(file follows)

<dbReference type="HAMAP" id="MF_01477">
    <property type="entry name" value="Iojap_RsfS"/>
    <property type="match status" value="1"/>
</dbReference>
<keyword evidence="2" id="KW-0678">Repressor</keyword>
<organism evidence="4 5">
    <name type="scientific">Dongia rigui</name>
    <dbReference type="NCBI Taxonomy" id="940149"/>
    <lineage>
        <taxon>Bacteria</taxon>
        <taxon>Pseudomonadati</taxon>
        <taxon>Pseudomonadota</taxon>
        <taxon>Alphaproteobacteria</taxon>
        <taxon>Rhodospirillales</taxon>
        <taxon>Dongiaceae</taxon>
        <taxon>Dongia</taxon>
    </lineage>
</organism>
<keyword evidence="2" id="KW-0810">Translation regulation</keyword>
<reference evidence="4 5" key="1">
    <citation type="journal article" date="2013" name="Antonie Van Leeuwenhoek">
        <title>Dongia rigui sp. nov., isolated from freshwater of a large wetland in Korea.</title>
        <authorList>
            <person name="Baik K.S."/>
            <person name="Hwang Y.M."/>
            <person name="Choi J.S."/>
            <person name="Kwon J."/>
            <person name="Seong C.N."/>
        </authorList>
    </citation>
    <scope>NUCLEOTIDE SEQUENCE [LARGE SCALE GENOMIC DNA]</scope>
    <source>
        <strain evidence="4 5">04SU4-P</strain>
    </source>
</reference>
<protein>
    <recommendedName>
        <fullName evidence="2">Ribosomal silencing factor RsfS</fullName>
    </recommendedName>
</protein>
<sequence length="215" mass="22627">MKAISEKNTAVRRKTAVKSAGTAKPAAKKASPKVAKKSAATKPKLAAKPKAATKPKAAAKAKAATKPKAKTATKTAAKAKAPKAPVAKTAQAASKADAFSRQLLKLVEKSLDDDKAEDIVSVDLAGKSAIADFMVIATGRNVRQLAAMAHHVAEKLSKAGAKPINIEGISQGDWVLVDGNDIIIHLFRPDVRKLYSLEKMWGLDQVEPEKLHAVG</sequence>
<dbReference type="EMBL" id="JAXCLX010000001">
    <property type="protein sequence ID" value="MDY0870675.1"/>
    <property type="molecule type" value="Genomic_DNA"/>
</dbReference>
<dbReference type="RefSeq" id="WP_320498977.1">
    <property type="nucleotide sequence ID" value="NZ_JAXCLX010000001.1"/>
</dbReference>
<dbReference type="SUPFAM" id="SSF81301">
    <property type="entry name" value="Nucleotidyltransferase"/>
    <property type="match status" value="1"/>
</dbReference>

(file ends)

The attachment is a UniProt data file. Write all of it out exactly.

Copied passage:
<dbReference type="HAMAP" id="MF_01477">
    <property type="entry name" value="Iojap_RsfS"/>
    <property type="match status" value="1"/>
</dbReference>
<keyword evidence="2" id="KW-0678">Repressor</keyword>
<organism evidence="4 5">
    <name type="scientific">Dongia rigui</name>
    <dbReference type="NCBI Taxonomy" id="940149"/>
    <lineage>
        <taxon>Bacteria</taxon>
        <taxon>Pseudomonadati</taxon>
        <taxon>Pseudomonadota</taxon>
        <taxon>Alphaproteobacteria</taxon>
        <taxon>Rhodospirillales</taxon>
        <taxon>Dongiaceae</taxon>
        <taxon>Dongia</taxon>
    </lineage>
</organism>
<keyword evidence="2" id="KW-0810">Translation regulation</keyword>
<reference evidence="4 5" key="1">
    <citation type="journal article" date="2013" name="Antonie Van Leeuwenhoek">
        <title>Dongia rigui sp. nov., isolated from freshwater of a large wetland in Korea.</title>
        <authorList>
            <person name="Baik K.S."/>
            <person name="Hwang Y.M."/>
            <person name="Choi J.S."/>
            <person name="Kwon J."/>
            <person name="Seong C.N."/>
        </authorList>
    </citation>
    <scope>NUCLEOTIDE SEQUENCE [LARGE SCALE GENOMIC DNA]</scope>
    <source>
        <strain evidence="4 5">04SU4-P</strain>
    </source>
</reference>
<protein>
    <recommendedName>
        <fullName evidence="2">Ribosomal silencing factor RsfS</fullName>
    </recommendedName>
</protein>
<sequence length="215" mass="22627">MKAISEKNTAVRRKTAVKSAGTAKPAAKKASPKVAKKSAATKPKLAAKPKAATKPKAAAKAKAATKPKAKTATKTAAKAKAPKAPVAKTAQAASKADAFSRQLLKLVEKSLDDDKAEDIVSVDLAGKSAIADFMVIATGRNVRQLAAMAHHVAEKLSKAGAKPINIEGISQGDWVLVDGNDIIIHLFRPDVRKLYSLEKMWGLDQVEPEKLHAVG</sequence>
<dbReference type="EMBL" id="JAXCLX010000001">
    <property type="protein sequence ID" value="MDY0870675.1"/>
    <property type="molecule type" value="Genomic_DNA"/>
</dbReference>
<dbReference type="RefSeq" id="WP_320498977.1">
    <property type="nucleotide sequence ID" value="NZ_JAXCLX010000001.1"/>
</dbReference>
<dbReference type="SUPFAM" id="SSF81301">
    <property type="entry name" value="Nucleotidyltransferase"/>
    <property type="match status" value="1"/>
</dbReference>